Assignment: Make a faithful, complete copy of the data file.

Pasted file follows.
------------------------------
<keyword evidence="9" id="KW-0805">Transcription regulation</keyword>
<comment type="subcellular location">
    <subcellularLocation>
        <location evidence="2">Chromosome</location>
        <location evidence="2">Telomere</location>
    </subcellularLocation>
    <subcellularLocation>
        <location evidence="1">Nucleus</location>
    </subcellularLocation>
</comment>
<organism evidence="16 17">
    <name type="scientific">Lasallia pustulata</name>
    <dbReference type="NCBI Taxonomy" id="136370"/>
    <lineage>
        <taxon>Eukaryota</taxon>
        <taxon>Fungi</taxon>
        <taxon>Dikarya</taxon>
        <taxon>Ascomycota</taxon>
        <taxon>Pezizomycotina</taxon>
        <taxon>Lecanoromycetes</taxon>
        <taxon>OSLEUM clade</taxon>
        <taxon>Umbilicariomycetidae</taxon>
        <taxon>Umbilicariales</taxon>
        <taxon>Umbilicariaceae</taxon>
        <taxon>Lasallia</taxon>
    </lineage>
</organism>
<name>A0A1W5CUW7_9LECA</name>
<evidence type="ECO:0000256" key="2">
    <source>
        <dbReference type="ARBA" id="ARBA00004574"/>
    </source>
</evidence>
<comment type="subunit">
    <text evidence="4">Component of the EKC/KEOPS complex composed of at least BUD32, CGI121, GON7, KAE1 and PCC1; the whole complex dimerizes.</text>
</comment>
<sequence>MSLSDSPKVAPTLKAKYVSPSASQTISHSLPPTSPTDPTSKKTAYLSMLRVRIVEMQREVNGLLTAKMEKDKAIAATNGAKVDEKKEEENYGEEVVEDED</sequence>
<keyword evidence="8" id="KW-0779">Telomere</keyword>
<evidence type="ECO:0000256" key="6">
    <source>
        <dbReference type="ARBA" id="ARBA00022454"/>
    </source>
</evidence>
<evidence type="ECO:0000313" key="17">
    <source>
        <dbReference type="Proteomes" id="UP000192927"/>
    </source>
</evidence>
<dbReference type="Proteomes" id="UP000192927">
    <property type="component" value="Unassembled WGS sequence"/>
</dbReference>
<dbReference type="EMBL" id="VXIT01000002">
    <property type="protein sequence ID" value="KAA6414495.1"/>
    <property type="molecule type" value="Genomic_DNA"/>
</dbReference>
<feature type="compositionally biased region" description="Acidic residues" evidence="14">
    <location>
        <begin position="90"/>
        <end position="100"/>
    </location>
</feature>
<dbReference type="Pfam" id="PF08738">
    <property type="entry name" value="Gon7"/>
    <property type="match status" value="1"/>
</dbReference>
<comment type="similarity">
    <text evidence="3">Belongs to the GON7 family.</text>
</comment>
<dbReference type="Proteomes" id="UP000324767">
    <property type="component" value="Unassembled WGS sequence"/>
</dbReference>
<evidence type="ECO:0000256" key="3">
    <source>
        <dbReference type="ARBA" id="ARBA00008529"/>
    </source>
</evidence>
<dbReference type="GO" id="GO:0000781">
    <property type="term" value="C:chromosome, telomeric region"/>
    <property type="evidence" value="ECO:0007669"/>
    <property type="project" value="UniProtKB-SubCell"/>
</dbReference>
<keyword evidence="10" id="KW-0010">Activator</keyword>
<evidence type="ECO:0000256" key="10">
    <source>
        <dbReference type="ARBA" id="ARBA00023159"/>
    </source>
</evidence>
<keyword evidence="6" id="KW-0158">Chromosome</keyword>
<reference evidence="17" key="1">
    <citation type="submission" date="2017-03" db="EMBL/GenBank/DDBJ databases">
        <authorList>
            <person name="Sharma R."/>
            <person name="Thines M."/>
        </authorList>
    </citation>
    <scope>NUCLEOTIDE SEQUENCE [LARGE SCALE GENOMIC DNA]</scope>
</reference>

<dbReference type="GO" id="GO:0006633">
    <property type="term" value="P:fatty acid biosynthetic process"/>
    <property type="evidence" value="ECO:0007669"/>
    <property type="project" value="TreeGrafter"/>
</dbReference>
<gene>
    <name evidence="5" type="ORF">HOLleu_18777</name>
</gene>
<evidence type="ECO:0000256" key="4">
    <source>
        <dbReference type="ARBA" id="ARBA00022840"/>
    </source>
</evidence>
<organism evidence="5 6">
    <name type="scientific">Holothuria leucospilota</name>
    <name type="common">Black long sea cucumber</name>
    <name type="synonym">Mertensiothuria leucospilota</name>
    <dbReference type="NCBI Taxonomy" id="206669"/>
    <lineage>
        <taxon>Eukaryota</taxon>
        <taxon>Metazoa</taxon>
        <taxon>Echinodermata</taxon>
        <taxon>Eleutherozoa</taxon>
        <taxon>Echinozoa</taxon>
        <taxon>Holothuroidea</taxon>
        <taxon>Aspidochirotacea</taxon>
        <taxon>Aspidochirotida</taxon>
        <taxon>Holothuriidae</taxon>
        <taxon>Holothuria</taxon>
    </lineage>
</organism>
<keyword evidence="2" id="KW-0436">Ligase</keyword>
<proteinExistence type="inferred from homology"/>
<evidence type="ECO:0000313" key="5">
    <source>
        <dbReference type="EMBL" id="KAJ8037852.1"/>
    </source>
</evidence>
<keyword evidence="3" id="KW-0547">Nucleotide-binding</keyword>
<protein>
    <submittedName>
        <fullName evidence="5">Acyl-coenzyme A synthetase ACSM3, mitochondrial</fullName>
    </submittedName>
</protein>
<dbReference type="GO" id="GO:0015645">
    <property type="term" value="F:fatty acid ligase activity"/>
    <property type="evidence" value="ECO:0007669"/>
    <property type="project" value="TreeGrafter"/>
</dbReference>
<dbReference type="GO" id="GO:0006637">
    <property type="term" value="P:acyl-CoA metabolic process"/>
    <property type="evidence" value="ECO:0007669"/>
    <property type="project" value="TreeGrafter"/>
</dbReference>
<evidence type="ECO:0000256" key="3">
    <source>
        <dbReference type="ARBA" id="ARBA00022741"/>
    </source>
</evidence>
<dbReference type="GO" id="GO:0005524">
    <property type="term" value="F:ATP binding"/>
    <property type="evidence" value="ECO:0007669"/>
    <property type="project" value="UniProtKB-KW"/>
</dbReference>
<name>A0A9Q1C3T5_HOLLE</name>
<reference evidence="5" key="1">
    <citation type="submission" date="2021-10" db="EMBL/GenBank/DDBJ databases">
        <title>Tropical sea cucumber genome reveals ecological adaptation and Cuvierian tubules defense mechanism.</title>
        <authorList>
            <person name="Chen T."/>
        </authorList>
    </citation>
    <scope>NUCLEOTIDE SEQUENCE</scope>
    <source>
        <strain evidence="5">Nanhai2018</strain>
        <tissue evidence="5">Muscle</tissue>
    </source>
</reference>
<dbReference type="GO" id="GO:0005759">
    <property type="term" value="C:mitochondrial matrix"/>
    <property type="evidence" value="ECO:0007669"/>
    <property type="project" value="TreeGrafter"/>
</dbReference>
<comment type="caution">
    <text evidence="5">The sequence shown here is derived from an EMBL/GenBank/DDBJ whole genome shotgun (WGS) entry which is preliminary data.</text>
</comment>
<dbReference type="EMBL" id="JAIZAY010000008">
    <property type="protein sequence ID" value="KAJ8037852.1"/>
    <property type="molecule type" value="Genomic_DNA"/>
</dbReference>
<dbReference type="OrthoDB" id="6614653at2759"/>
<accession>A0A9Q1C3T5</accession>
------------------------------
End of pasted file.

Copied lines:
<keyword evidence="9" id="KW-0805">Transcription regulation</keyword>
<comment type="subcellular location">
    <subcellularLocation>
        <location evidence="2">Chromosome</location>
        <location evidence="2">Telomere</location>
    </subcellularLocation>
    <subcellularLocation>
        <location evidence="1">Nucleus</location>
    </subcellularLocation>
</comment>
<organism evidence="16 17">
    <name type="scientific">Lasallia pustulata</name>
    <dbReference type="NCBI Taxonomy" id="136370"/>
    <lineage>
        <taxon>Eukaryota</taxon>
        <taxon>Fungi</taxon>
        <taxon>Dikarya</taxon>
        <taxon>Ascomycota</taxon>
        <taxon>Pezizomycotina</taxon>
        <taxon>Lecanoromycetes</taxon>
        <taxon>OSLEUM clade</taxon>
        <taxon>Umbilicariomycetidae</taxon>
        <taxon>Umbilicariales</taxon>
        <taxon>Umbilicariaceae</taxon>
        <taxon>Lasallia</taxon>
    </lineage>
</organism>
<name>A0A1W5CUW7_9LECA</name>
<evidence type="ECO:0000256" key="2">
    <source>
        <dbReference type="ARBA" id="ARBA00004574"/>
    </source>
</evidence>
<comment type="subunit">
    <text evidence="4">Component of the EKC/KEOPS complex composed of at least BUD32, CGI121, GON7, KAE1 and PCC1; the whole complex dimerizes.</text>
</comment>
<sequence>MSLSDSPKVAPTLKAKYVSPSASQTISHSLPPTSPTDPTSKKTAYLSMLRVRIVEMQREVNGLLTAKMEKDKAIAATNGAKVDEKKEEENYGEEVVEDED</sequence>
<keyword evidence="8" id="KW-0779">Telomere</keyword>
<evidence type="ECO:0000256" key="6">
    <source>
        <dbReference type="ARBA" id="ARBA00022454"/>
    </source>
</evidence>
<evidence type="ECO:0000313" key="17">
    <source>
        <dbReference type="Proteomes" id="UP000192927"/>
    </source>
</evidence>
<dbReference type="Proteomes" id="UP000192927">
    <property type="component" value="Unassembled WGS sequence"/>
</dbReference>
<dbReference type="EMBL" id="VXIT01000002">
    <property type="protein sequence ID" value="KAA6414495.1"/>
    <property type="molecule type" value="Genomic_DNA"/>
</dbReference>
<feature type="compositionally biased region" description="Acidic residues" evidence="14">
    <location>
        <begin position="90"/>
        <end position="100"/>
    </location>
</feature>
<dbReference type="Pfam" id="PF08738">
    <property type="entry name" value="Gon7"/>
    <property type="match status" value="1"/>
</dbReference>
<comment type="similarity">
    <text evidence="3">Belongs to the GON7 family.</text>
</comment>
<dbReference type="Proteomes" id="UP000324767">
    <property type="component" value="Unassembled WGS sequence"/>
</dbReference>
<evidence type="ECO:0000256" key="3">
    <source>
        <dbReference type="ARBA" id="ARBA00008529"/>
    </source>
</evidence>
<dbReference type="GO" id="GO:0000781">
    <property type="term" value="C:chromosome, telomeric region"/>
    <property type="evidence" value="ECO:0007669"/>
    <property type="project" value="UniProtKB-SubCell"/>
</dbReference>
<keyword evidence="10" id="KW-0010">Activator</keyword>
<evidence type="ECO:0000256" key="10">
    <source>
        <dbReference type="ARBA" id="ARBA00023159"/>
    </source>
</evidence>
<keyword evidence="6" id="KW-0158">Chromosome</keyword>
<reference evidence="17" key="1">
    <citation type="submission" date="2017-03" db="EMBL/GenBank/DDBJ databases">
        <authorList>
            <person name="Sharma R."/>
            <person name="Thines M."/>
        </authorList>
    </citation>
    <scope>NUCLEOTIDE SEQUENCE [LARGE SCALE GENOMIC DNA]</scope>
</reference>

<dbReference type="GO" id="GO:0006633">
    <property type="term" value="P:fatty acid biosynthetic process"/>
    <property type="evidence" value="ECO:0007669"/>
    <property type="project" value="TreeGrafter"/>
</dbReference>
<gene>
    <name evidence="5" type="ORF">HOLleu_18777</name>
</gene>
<evidence type="ECO:0000256" key="4">
    <source>
        <dbReference type="ARBA" id="ARBA00022840"/>
    </source>
</evidence>
<organism evidence="5 6">
    <name type="scientific">Holothuria leucospilota</name>
    <name type="common">Black long sea cucumber</name>
    <name type="synonym">Mertensiothuria leucospilota</name>
    <dbReference type="NCBI Taxonomy" id="206669"/>
    <lineage>
        <taxon>Eukaryota</taxon>
        <taxon>Metazoa</taxon>
        <taxon>Echinodermata</taxon>
        <taxon>Eleutherozoa</taxon>
        <taxon>Echinozoa</taxon>
        <taxon>Holothuroidea</taxon>
        <taxon>Aspidochirotacea</taxon>
        <taxon>Aspidochirotida</taxon>
        <taxon>Holothuriidae</taxon>
        <taxon>Holothuria</taxon>
    </lineage>
</organism>
<keyword evidence="2" id="KW-0436">Ligase</keyword>
<proteinExistence type="inferred from homology"/>
<evidence type="ECO:0000313" key="5">
    <source>
        <dbReference type="EMBL" id="KAJ8037852.1"/>
    </source>
</evidence>
<keyword evidence="3" id="KW-0547">Nucleotide-binding</keyword>
<protein>
    <submittedName>
        <fullName evidence="5">Acyl-coenzyme A synthetase ACSM3, mitochondrial</fullName>
    </submittedName>
</protein>
<dbReference type="GO" id="GO:0015645">
    <property type="term" value="F:fatty acid ligase activity"/>
    <property type="evidence" value="ECO:0007669"/>
    <property type="project" value="TreeGrafter"/>
</dbReference>
<dbReference type="GO" id="GO:0006637">
    <property type="term" value="P:acyl-CoA metabolic process"/>
    <property type="evidence" value="ECO:0007669"/>
    <property type="project" value="TreeGrafter"/>
</dbReference>
<evidence type="ECO:0000256" key="3">
    <source>
        <dbReference type="ARBA" id="ARBA00022741"/>
    </source>
</evidence>
<dbReference type="GO" id="GO:0005524">
    <property type="term" value="F:ATP binding"/>
    <property type="evidence" value="ECO:0007669"/>
    <property type="project" value="UniProtKB-KW"/>
</dbReference>
<name>A0A9Q1C3T5_HOLLE</name>
<reference evidence="5" key="1">
    <citation type="submission" date="2021-10" db="EMBL/GenBank/DDBJ databases">
        <title>Tropical sea cucumber genome reveals ecological adaptation and Cuvierian tubules defense mechanism.</title>
        <authorList>
            <person name="Chen T."/>
        </authorList>
    </citation>
    <scope>NUCLEOTIDE SEQUENCE</scope>
    <source>
        <strain evidence="5">Nanhai2018</strain>
        <tissue evidence="5">Muscle</tissue>
    </source>
</reference>
<dbReference type="GO" id="GO:0005759">
    <property type="term" value="C:mitochondrial matrix"/>
    <property type="evidence" value="ECO:0007669"/>
    <property type="project" value="TreeGrafter"/>
</dbReference>
<comment type="caution">
    <text evidence="5">The sequence shown here is derived from an EMBL/GenBank/DDBJ whole genome shotgun (WGS) entry which is preliminary data.</text>
</comment>
<dbReference type="EMBL" id="JAIZAY010000008">
    <property type="protein sequence ID" value="KAJ8037852.1"/>
    <property type="molecule type" value="Genomic_DNA"/>
</dbReference>
<dbReference type="OrthoDB" id="6614653at2759"/>
<accession>A0A9Q1C3T5</accession>